Changes to Proposals
Modification or Termination of a Flexible Work Arrangement
Since a flexible workplace arrangement is a business decision, it can be modified or terminated, if necessary, at any time. The following examples could trigger a modification or termination of a flexible workplace arrangement:
- Business needs are no longer being met.
- Job or job requirements change.
- Supervisor changes occur.
- Performance decreases.
- Current coverage or staffing needs change.
- An unexpected staff shortage develops.
- Valid negative client or co-worker feedback is received.
- University information or information technology is at risk or compromised.
As with any other work arrangement, flexible workplace arrangements should not be considered permanent. Both supervisors and employees must be responsive to change and should monitor the arrangement to ensure that it continues to meet the needs of the organization. In some situations, it may be necessary to discontinue the original plan or seek an alternative. The process used in revising or ending a work arrangement should be just as carefully thought through as when initiating one.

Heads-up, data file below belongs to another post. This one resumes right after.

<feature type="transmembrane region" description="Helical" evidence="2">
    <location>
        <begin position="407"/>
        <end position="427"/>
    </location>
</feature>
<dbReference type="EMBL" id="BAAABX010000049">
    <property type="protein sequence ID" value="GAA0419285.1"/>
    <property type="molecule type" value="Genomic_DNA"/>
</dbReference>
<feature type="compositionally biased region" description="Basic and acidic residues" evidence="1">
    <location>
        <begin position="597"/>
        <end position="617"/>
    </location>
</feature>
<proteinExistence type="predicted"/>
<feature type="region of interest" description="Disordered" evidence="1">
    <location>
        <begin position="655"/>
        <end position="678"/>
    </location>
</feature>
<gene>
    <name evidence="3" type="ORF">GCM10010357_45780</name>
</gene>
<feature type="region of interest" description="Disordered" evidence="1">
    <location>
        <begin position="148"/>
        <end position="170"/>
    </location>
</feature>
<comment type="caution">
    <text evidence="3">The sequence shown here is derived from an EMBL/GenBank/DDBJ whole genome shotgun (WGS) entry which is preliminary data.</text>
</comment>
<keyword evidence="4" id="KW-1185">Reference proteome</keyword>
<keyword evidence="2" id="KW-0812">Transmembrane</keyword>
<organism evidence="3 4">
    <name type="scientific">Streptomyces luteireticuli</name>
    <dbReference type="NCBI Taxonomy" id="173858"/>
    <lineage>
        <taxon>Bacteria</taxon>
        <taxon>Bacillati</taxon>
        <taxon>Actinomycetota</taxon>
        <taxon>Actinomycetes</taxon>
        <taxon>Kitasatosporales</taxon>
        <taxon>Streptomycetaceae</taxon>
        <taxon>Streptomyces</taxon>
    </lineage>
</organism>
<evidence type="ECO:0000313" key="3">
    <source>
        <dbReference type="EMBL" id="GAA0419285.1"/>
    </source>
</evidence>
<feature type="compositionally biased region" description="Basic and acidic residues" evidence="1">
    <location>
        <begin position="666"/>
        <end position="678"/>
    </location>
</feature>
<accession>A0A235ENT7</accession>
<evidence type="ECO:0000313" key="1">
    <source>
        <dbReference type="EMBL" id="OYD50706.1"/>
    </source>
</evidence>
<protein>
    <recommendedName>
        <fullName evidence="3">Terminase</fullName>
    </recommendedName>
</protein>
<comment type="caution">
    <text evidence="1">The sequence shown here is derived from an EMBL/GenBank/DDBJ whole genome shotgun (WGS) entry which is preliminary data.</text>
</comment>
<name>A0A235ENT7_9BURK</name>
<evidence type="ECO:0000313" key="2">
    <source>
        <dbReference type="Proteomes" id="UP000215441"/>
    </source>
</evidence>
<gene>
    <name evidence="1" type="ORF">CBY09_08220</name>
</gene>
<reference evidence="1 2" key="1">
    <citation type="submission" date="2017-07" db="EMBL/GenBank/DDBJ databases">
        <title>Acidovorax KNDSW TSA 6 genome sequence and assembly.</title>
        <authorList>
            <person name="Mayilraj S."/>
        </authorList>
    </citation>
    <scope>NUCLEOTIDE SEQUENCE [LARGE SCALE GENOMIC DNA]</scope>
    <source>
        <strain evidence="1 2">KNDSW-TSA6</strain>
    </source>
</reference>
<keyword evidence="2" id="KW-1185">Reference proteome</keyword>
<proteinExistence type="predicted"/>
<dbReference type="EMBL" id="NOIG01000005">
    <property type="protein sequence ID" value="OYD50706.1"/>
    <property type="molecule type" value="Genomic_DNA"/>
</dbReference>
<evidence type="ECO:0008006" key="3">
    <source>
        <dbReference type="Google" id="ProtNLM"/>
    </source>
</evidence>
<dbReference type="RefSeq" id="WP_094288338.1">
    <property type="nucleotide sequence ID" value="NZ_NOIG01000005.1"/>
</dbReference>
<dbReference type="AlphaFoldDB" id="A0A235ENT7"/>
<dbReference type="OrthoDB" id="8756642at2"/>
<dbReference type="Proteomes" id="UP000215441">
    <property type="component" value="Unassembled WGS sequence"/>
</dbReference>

- If a supervisor sees a need for a new long-term schedule change, he or she must inform the employee.
- If at some point the employee wishes to return to a standard work schedule, he or she must give notice to his or her supervisor. In some cases, budgetary or staffing limitations may eliminate opportunities to increase hours. It may not be possible for an employee to return full-time if the flexible work arrangement resulted in reduced hours.
Normally, both a immediate supervisor or an employee should give at least 30 days notice in advance of ending or changing the arrangement.
In some circumstances, such as a job performance decline, department restructuring, unexpected leave of a coworker, and others, a shorter notice or no notice may be given, depending on the situation.